Gay History 101: August 19, 2015

San Francisco's Strand Theatre, 1979. Linda Woods, Marni Scofi dio, Denise Erickson and Jim Curry. (Photo: Wiki User Amadscientist.)

Last week it was the 40th anniversary of “The Rocky Horror Picture Show.” The film opened in the United Kingdom on 14 August 1975 and in the U.S. on 26 Sept., premiering at the UA Westwood in Los Angeles.

It is a British-American musical comedy horror film directed by Jim Sharman and it is based on the 1973 musical stage production. The film stars Tim Curry, Susan Sarandon and Barry Bostwick. Although the movie is both a parody and tribute to many of the science fiction and horror B movies from the 1930s up to the 1970s, costume designer Sue Blane conducted no research for her designs. Blane stated that costumes from the film have directly impacted the development of punk music fashion trends such as ripped fishnets and dyed hair.

Although largely critically panned on release, it soon became known as a midnight movie when audiences began participating with the film at the Waverly Theater in New York City in 1976. Audience members returned to the cinemas frequently and talked back to the screen and began dressing as the characters, spawning similar performance groups across the U.S.

It has the longest-running theatrical release in film history. Roger Ebert noted that when first released, “The Rocky Horror Picture Show” was "ignored by pretty much everyone, including the future fanatics who would eventually count the hundreds of times they'd seen it."

He considered it more a "long-running social phenomenon" than a movie, rating it 2.5 out of 4 stars. Newsweek called the movie "tasteless, plotless and pointless."

The public originally hated the movie and called it immoral. The film starts with the screen fading to black and over-sized, disembodied female lips appear, overdubbed with a male voice establishing the androgynous theme to be repeated as the film unfolds.

The story centers on a young engaged couple whose car breaks down in the rain near a castle where they seek a telephone to call for help. The castle is occupied by strangers in elaborate costumes celebrating an annual convention.

They discover the head of the house is Frank N. Furter, an apparent mad alien transvestite scientist who creates a living muscle man in his laboratory. The couple is seduced separately by the mad scientist and eventually released by the servants who take control.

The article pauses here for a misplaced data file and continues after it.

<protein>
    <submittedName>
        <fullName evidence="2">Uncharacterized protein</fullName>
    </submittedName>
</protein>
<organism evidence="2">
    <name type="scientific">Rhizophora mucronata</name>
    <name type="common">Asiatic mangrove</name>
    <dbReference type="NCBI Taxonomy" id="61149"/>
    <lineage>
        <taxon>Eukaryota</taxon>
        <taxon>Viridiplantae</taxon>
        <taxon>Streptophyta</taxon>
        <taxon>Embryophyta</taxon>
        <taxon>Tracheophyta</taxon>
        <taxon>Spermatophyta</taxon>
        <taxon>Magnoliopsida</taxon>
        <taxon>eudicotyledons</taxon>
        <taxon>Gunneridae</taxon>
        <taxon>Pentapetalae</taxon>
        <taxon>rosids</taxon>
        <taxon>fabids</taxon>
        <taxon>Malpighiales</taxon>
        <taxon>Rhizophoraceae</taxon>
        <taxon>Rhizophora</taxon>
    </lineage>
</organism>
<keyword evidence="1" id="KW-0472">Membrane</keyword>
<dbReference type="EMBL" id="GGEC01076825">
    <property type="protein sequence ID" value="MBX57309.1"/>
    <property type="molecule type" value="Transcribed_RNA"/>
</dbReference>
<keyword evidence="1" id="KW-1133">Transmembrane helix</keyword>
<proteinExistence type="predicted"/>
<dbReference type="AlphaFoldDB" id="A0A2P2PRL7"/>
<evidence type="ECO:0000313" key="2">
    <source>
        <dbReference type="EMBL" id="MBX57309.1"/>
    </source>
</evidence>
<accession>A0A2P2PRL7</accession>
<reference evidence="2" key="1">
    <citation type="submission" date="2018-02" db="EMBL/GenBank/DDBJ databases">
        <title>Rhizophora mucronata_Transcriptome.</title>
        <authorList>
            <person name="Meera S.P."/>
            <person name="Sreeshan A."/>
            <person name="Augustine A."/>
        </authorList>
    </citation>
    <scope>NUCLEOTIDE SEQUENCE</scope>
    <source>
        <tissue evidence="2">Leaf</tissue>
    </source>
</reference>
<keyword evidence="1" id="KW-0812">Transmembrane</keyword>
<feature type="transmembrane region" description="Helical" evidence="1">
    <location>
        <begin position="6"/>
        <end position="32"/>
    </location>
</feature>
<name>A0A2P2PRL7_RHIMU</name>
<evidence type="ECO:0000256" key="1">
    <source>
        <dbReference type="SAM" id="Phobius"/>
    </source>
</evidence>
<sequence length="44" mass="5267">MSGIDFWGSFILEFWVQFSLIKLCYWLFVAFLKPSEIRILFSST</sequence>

“The Rocky Horror Picture Show” is referred to as a “Camp” movie. When it first came out, gay men would refer to movies or shows as being “campy” as an alternative way of saying it had homosexual undertones.

It was one of the first movies to have a transvestite as the lead character. Rotten Tomatoes gives the film a rating of 78 percent. A number of contemporary critics find it compelling and enjoyable because of its offbeat and bizarre qualities; the BBC summarized: "for those willing to experiment with something a little bit different, a little bit outré, ‘The Rocky Horror Picture Show’ has a lot to offer."

Annual Rocky Horror conventions are held in varying locations lasting days. Tucson, Arizona has been host a number of times, including 1999 with “El Fishnet Fiesta,” and “Queens of the Desert” held in 2006. To the fans, Rocky Horror is ritualistic and comparable to a religious event, with a compulsive, repeated cycle of going home and coming back to see the film each weekend. The audience call backs are similar to responses in church during a mass. The film has a global following and remains popular well into the 21st century.

2015: For Pride Month, Swedish Absolut Vodka's creative marketing department came out with a slightly different limited edition of its iconic bottle wrapped in the six colors of the rainbow flag. This year the caption in italics reads: “We are proud to believe in equality. We believe that the world needs to change. Change, so that each and every individual can be proud and decide for themselves who they belong with, live with and love. Since 1979 Absolut has been supporting the rights of proud people around the world. We will never stop."

A.D.1: The Art of Love, by the Roman poet Publius Ovid is the first publication giving advice on cruising. His favorite cruising spots were the market, the temple and the racetrack.


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